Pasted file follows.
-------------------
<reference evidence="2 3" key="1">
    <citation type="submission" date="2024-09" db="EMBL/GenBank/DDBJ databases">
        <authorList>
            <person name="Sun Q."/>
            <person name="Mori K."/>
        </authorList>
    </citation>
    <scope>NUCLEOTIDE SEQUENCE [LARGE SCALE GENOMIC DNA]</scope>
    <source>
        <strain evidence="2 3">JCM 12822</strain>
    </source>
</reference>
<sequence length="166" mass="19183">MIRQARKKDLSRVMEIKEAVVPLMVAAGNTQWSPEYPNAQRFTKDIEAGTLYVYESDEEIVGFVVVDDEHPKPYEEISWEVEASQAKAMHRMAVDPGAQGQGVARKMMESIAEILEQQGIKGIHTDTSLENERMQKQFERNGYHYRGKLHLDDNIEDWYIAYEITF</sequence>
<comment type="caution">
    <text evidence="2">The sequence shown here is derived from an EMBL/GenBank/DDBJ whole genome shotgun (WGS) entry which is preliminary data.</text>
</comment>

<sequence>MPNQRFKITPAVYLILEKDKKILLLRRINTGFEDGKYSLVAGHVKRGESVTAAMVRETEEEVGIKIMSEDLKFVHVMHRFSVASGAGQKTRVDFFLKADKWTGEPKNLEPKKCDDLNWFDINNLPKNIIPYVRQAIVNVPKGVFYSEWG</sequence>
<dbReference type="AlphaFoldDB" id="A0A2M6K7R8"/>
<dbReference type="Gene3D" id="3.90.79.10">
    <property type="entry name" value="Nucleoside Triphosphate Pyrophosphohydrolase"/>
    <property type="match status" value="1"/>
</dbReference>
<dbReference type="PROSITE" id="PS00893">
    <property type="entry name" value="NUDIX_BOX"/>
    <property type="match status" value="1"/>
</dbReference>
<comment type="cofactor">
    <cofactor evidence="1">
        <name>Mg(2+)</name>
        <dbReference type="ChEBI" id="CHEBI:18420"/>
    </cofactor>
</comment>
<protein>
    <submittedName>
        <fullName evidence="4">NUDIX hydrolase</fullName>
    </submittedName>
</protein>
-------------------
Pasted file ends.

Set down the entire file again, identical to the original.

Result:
<reference evidence="2 3" key="1">
    <citation type="submission" date="2024-09" db="EMBL/GenBank/DDBJ databases">
        <authorList>
            <person name="Sun Q."/>
            <person name="Mori K."/>
        </authorList>
    </citation>
    <scope>NUCLEOTIDE SEQUENCE [LARGE SCALE GENOMIC DNA]</scope>
    <source>
        <strain evidence="2 3">JCM 12822</strain>
    </source>
</reference>
<sequence length="166" mass="19183">MIRQARKKDLSRVMEIKEAVVPLMVAAGNTQWSPEYPNAQRFTKDIEAGTLYVYESDEEIVGFVVVDDEHPKPYEEISWEVEASQAKAMHRMAVDPGAQGQGVARKMMESIAEILEQQGIKGIHTDTSLENERMQKQFERNGYHYRGKLHLDDNIEDWYIAYEITF</sequence>
<comment type="caution">
    <text evidence="2">The sequence shown here is derived from an EMBL/GenBank/DDBJ whole genome shotgun (WGS) entry which is preliminary data.</text>
</comment>

<sequence>MPNQRFKITPAVYLILEKDKKILLLRRINTGFEDGKYSLVAGHVKRGESVTAAMVRETEEEVGIKIMSEDLKFVHVMHRFSVASGAGQKTRVDFFLKADKWTGEPKNLEPKKCDDLNWFDINNLPKNIIPYVRQAIVNVPKGVFYSEWG</sequence>
<dbReference type="AlphaFoldDB" id="A0A2M6K7R8"/>
<dbReference type="Gene3D" id="3.90.79.10">
    <property type="entry name" value="Nucleoside Triphosphate Pyrophosphohydrolase"/>
    <property type="match status" value="1"/>
</dbReference>
<dbReference type="PROSITE" id="PS00893">
    <property type="entry name" value="NUDIX_BOX"/>
    <property type="match status" value="1"/>
</dbReference>
<comment type="cofactor">
    <cofactor evidence="1">
        <name>Mg(2+)</name>
        <dbReference type="ChEBI" id="CHEBI:18420"/>
    </cofactor>
</comment>
<protein>
    <submittedName>
        <fullName evidence="4">NUDIX hydrolase</fullName>
    </submittedName>
</protein>